Six-alarm fire in midtown Toronto

Yonge-St. Clair area blanketed in smoke, forcing evacuation

Firefighters battle the fire on the roof of the The Badminton & Racquet Club of Toronto Michael Chachura/Toronto Observer

A six-alarm fire devoured the Badminton and Racquet Club of Toronto at Yonge Street and St. Clair Avenue on Tuesday, closing one of the city’s busiest intersections, and forcing the evacuation of many residents from adjacent buildings.

Interim Toronto Fire Chief Matthew Pegg declared the blaze a five-alarm fire around 10:30 a.m., but then upgraded it to a six-alarm fire at 11:30 a.m.  It is a classification used by firefighters to determine the size of the force needed to fight the fire.

Firefighters rest after getting off the roof of the club.  (Michael Chachura)

This six-alarm fire required over 120 firefighters and over 20 trucks.

Pegg confirmed there were no injuries so far in the fire, and that his fire fighters have not suffered serious injuries either.

Kevin DaCosta is a resident of 1423 Yonge St., an apartment building near the fire. He says at 11:30 a.m. police banged on his door, and demanded he leave the building. He’s been waiting in the Thai Express restaurant beside St.Clair TTC station ever since.

“They say no one is injured, but, it’s still pretty scary,” DaCosta said. “They didn’t give us any details.”

DaCosta has no idea when he can go back to his apartment.

“I just have to wait here until it’s over, whatever. I don’t have my wallet or anything. I got up and left.”

When asked what he’s going to do, DaCosta replied, “Wait it out. I have free wifi.”

Shortly after the interview, the fire alarm in the restaurant went off due to smoke accumulating inside.

The weather Tuesday morning was not helping firefighters.

“Wind’s a factor for many reasons, obviously high winds accelerate flames, so that’s definitely an issue our crews are having to contend with,” Pegg said.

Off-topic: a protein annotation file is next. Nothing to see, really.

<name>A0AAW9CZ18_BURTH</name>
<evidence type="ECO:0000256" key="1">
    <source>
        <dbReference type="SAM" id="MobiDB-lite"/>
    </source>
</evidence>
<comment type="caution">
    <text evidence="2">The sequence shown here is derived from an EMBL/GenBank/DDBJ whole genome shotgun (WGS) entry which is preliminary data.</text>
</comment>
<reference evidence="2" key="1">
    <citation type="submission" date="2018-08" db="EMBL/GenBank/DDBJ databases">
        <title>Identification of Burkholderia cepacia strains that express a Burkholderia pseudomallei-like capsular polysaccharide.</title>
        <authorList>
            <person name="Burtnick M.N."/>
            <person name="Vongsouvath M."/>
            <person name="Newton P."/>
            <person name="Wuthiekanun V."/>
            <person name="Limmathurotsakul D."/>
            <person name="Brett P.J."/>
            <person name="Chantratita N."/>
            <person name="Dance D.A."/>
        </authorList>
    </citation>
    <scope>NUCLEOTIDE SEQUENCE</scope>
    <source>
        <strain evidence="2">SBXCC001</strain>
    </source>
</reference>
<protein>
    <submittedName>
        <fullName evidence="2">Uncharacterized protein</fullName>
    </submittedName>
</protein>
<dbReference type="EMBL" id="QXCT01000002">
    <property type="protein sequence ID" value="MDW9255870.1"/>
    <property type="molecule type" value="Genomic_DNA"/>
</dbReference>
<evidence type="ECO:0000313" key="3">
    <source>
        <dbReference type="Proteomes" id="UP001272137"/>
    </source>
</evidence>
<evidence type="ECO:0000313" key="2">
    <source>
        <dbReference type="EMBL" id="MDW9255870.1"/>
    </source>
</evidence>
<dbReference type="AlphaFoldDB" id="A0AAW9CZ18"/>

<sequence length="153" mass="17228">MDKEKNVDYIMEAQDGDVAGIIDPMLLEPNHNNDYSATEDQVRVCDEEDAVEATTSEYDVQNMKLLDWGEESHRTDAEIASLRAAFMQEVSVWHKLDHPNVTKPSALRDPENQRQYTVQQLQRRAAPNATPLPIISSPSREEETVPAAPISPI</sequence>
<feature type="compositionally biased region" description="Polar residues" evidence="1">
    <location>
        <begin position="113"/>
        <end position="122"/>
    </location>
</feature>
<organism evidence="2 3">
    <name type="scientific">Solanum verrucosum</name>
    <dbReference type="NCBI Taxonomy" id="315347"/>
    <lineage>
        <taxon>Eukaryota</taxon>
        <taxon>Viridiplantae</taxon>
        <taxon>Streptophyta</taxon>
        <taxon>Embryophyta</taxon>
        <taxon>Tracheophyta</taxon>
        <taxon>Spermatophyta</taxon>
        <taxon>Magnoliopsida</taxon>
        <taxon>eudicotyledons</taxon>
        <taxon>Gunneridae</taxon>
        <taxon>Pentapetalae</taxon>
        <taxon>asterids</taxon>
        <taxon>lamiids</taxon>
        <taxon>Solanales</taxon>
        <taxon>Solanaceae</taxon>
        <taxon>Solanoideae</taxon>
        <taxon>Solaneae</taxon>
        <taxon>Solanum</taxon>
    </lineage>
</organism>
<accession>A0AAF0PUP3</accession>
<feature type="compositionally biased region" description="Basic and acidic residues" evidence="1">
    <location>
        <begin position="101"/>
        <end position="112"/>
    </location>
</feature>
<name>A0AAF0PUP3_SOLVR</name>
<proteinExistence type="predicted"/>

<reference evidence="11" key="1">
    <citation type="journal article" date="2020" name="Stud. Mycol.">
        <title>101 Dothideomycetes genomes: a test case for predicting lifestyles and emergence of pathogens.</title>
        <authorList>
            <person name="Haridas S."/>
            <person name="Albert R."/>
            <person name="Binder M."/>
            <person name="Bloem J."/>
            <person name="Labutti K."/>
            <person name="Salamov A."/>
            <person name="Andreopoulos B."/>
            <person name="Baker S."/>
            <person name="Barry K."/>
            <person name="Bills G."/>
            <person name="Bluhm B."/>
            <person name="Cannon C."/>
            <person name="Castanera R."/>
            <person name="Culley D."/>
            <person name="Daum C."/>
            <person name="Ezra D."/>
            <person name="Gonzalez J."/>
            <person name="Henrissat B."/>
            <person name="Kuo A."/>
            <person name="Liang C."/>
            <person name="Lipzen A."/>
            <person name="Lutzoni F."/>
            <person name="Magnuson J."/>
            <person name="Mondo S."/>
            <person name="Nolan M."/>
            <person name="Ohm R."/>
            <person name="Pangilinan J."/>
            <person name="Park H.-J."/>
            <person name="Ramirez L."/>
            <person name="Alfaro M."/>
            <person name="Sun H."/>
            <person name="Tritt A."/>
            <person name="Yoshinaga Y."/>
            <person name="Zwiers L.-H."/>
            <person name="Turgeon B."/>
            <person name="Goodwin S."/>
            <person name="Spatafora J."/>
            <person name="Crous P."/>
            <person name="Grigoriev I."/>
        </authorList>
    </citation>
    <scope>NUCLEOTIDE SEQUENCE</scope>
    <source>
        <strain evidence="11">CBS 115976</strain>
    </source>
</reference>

At a news conference at 11:30 a.m., Pegg said he was unsure if the structure would collapse. Pegg estimated over 80 firefighters were working, along with many members of his senior staff. By noon, Pegg estimated 120 firefighters were there fighting, up almost 50 per cent from half an hour earlier.  He said he did not think more would be needed going further.

“I don’t expect that we will escalate it more than it is. As we gain control of the incident and it starts to de-escalate, we will start to clear apparatus as well. I will be surprised if we need more.”

At the press conference, Pegg was joined by Const. David Hopkinson from the Toronto Police Service Corporate Communications, and Ward 22 councillor Josh Matlow, whose ward the fire was in.

Hopkinson spoke about the joint effort of Toronto police and Toronto fire department in fighting the blaze.

“If you have business in this area, you’re invited to come to this area,” Hopkinson said. “But we’d like to keep people that would just like to spectate away, so that we can give our crews the room to fight this fire and deal with this situation.”

Matlow urged evacuated residents to follow the news and Toronto Fire on social media for updates. He too urged his constituents who did not need to be there to stay away.

“If you smell smoke, you’re too close,” Matlow said.








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Posted: Feb 14 2017 3:50 pm
Filed under: News